5 Rules for Writers With Attachments: To Free or Not to Free…?
Okay, so we’ll start with the bad news: the math. There are roughly fifty thousand scripts registered at the WGA each year. Not everyone registers their script though so this number is on the low side. Spec scripts go in and out of fashion, but each year the studios buy around fifty. That’s a very small percentage of the number of scripts written. Sounds depressing, and for most writers it probably is.
However, there are things you can do to increase your odds. First, educate yourself. At least forty-five thousand of those scripts are written by people who think writing a movie is only marginally more difficult than watching one. Educating yourself puts you in the top ten right away. After that, there are all sorts of things to try: contests, finding a manager, working in the industry in another capacity, networking your butt off, or… finding an attachment.
Years ago, producers paid to option scripts. That was back in the days when studios handed out housekeeping deals like candy on Halloween. When the studio money dried up, so did the options. In order to stay in business, producers began to ask writers to accept entrée to the studios and the best agencies in lieu of paying options. Now, if it stops there, it’s not really a bad deal. But it seldom does…
Very often in exchange for their contacts, a producer will ask for changes to your script. Suddenly, you’re re-writing your script for free. And, if they bring on a director or an actor you’re doing it again. This can go very well…or it can go badly. Should you do it? Maybe. Here are five rules to help you decide.
No. 1 — Know Who You’re Dealing With
I had a script that was a semi-finalist in the Nicholl. When something like that happens you get a ton of emails from producers. Some of them are actually producers and many of them want to be producers. You have to figure who’s who. Get a solid bio from the producer and then check it out. Google. Ask for the names of other writers they’ve worked with. Make phone calls.
If all a producer can offer you is the ability to get your script to the studios, make sure he or she can actually do that. A good way to gauge his or her ability is to go on IMDB.com and see if this person has had a film produced in the past 18-36 months. If they have, chances are they still have those contacts and can make the calls. If the producer has credits, even a big production, but hasn’t released anything in a while, like in the last five or ten years, chances are many of his or her contacts could have moved on or gotten out of the business. That means, he or she might have a tougher time getting your script around Hollywood.
You might be asking why would someone attach themselves to your script if they don’t have the right contacts to get it made? Well, sometimes a really good script can get them in the door. A good script will set them up so they can submit other scripts. The thing is, you want them opening doors for you, not vice versa.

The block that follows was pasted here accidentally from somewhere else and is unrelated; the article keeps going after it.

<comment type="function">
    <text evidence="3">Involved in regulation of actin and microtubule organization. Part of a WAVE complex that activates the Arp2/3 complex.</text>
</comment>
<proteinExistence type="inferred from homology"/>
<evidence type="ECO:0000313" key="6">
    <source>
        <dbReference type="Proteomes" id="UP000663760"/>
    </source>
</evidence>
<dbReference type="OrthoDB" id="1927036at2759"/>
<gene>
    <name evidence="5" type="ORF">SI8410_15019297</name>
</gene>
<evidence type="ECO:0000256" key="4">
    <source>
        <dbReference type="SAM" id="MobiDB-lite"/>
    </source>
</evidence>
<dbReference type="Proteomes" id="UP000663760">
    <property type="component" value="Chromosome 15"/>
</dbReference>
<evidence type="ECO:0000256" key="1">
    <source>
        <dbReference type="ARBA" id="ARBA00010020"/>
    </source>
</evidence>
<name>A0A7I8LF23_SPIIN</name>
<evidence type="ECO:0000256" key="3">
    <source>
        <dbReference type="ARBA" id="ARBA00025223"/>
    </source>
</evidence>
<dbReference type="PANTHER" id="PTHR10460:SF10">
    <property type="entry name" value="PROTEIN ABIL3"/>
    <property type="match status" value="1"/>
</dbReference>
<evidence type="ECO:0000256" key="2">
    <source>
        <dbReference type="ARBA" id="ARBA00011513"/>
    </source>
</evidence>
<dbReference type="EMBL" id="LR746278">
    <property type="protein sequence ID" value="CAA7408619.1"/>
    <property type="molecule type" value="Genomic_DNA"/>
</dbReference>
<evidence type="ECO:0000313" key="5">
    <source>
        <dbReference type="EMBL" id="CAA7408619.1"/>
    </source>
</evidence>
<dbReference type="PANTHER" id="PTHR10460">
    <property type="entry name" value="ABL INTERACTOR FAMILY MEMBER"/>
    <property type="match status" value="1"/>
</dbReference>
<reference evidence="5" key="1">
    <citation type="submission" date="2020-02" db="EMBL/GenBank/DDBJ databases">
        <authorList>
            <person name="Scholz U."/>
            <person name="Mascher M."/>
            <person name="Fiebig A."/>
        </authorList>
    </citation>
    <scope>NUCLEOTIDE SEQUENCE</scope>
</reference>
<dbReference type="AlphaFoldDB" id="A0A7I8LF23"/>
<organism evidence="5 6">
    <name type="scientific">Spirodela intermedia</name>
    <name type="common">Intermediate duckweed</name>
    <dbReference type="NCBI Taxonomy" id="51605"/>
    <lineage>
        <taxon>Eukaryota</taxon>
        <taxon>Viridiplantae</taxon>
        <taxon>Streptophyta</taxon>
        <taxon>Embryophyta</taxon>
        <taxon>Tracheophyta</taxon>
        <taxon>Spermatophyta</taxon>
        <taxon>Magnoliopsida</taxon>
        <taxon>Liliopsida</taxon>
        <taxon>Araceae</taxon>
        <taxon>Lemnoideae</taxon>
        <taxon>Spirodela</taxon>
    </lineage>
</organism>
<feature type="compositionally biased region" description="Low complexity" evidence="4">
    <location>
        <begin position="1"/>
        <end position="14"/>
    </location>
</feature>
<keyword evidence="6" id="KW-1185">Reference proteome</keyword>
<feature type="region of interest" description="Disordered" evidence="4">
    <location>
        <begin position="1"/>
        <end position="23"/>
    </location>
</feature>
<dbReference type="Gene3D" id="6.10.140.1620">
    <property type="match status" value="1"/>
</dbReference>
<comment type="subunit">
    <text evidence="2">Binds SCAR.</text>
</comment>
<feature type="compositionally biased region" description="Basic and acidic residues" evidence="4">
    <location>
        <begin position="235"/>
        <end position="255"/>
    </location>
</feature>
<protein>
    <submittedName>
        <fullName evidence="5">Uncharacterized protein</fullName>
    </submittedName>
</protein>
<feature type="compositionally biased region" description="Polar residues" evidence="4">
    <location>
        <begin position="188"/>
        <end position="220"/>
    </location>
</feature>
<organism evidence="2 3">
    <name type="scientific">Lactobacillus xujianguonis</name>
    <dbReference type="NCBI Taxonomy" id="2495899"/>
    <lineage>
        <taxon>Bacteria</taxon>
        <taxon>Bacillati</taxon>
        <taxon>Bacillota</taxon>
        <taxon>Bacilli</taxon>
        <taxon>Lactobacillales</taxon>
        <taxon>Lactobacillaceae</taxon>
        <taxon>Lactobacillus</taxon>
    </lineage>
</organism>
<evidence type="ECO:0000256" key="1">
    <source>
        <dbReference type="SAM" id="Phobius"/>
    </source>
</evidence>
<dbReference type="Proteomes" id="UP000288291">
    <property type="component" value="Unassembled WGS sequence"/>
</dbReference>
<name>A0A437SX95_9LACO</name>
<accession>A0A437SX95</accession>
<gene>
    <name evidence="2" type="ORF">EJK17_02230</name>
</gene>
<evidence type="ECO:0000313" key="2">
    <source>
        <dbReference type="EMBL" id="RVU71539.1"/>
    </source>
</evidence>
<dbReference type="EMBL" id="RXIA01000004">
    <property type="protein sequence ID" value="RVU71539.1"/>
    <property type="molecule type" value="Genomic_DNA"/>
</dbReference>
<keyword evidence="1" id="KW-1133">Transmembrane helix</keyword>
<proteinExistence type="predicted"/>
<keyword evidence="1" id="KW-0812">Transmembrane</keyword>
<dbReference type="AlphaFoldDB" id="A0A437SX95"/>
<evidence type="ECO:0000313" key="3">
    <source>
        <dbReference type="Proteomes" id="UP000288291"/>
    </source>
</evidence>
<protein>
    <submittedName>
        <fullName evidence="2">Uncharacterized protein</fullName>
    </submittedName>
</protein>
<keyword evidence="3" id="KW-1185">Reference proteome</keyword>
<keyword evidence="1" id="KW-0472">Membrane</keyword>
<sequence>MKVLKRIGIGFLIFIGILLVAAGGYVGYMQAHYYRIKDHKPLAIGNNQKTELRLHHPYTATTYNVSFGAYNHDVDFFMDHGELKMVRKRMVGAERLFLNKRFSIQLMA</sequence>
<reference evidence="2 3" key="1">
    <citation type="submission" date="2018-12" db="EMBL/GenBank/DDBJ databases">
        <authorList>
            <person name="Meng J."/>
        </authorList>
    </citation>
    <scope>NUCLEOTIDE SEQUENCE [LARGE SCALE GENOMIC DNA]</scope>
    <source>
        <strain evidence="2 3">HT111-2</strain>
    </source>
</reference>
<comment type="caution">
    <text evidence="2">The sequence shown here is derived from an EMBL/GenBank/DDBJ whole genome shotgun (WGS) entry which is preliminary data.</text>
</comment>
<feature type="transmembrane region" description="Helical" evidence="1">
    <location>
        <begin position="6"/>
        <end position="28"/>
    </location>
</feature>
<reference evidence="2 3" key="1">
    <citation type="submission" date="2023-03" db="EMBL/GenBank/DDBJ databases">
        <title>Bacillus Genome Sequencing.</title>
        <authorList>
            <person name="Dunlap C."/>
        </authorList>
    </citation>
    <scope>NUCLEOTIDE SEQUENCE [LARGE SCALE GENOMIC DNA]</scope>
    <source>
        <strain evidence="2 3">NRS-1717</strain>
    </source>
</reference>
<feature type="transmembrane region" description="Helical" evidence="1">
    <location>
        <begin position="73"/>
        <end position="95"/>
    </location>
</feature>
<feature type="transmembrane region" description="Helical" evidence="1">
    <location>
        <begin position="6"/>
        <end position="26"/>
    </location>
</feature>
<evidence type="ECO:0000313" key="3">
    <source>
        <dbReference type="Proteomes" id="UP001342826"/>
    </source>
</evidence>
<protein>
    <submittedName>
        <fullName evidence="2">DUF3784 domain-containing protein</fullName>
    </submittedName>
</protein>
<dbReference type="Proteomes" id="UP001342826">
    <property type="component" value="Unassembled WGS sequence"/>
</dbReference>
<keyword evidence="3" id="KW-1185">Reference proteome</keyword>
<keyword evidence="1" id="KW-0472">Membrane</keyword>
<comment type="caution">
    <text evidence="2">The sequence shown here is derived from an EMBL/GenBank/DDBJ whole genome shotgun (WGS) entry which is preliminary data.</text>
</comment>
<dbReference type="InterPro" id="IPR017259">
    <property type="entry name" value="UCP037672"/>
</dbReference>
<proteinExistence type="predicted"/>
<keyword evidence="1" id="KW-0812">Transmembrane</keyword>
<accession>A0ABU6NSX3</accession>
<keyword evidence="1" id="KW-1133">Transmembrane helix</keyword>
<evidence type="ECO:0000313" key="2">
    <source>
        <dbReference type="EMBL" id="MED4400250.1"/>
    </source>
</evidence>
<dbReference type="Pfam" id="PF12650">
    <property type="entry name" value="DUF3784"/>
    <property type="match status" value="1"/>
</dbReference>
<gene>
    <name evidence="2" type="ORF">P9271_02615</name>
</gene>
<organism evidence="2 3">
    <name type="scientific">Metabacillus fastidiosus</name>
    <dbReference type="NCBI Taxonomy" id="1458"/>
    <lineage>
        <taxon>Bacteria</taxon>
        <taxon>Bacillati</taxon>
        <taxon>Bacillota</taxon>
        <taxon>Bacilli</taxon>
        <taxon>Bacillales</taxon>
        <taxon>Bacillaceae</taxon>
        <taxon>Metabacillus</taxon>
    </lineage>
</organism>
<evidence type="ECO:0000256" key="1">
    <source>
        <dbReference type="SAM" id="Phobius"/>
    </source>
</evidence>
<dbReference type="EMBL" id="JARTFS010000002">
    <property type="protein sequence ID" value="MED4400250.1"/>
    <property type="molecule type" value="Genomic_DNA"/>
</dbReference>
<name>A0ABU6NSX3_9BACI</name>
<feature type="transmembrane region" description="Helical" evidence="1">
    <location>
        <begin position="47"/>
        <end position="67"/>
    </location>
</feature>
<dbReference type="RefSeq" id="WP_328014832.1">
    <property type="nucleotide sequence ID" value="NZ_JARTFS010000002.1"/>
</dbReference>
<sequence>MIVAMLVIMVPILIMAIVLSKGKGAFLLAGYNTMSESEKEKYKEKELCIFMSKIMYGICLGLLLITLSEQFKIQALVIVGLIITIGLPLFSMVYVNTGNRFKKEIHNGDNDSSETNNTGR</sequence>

No. 2 — Play the Long Game
Occasionally, a new producer, director or even an actor is so impressive that you may want to go with him or her even if they can’t yet open doors. If you’re convinced that the person you’re dealing with is the next Joel Silver or George Lucas then by all means ignore everything you learned in step one and go for it. Even if they don’t get your script purchased, it could pay off down the road.
No. 3 — Don’t Sign Anything
You probably will not be asked to sign a contract. Typically, contracts don’t come out until there’s money on the table. Attachments are verbal contracts that are very easy for both parties to get in and out of.
I have heard of at least one instance where a producer wanted partial ownership of a script in exchange for notes. No. Do not ever do this. Ideas are easy to have. Screenplays are hard to write. No one gets ownership of your work for simply having an idea. And, if they try it… walk away.
No. 4 — Set Limits
I had an attachment on a script and wrote five drafts in six months. Don’t be afraid to tell a producer up front that you’re only willing to do one draft, or possibly two. They may ask you for more down the road, but setting limits up front makes it harder for them to do that.
No. 5 — You Are An Equal Partner
One of the biggest mistakes you can make when attaching a producer to your script is to act like a writer-for-hire. And I know this because I made that mistake. No one has paid you. You’re an independent businessperson, just like they are—which by the way is how they can ask you to work without getting paid and not run afoul of labor laws. You don’t have to do everything you’re asked to do. You can say no.
And…if a producer asks for changes you don’t agree with, it is better to say no. If your script goes into the studios and gets rejected, it should be on work you believe in and not on changes you made to please a producer.
Everyone’s path to success as a screenwriter is different. An attachment on your script might be a great decision. It’s worked out for other writers. But it is something to think long and hard about and make sure you understand what you’re getting into before you say yes.
We’d love to hear your attachment stories. Let us know how you did it and what you learned from the process.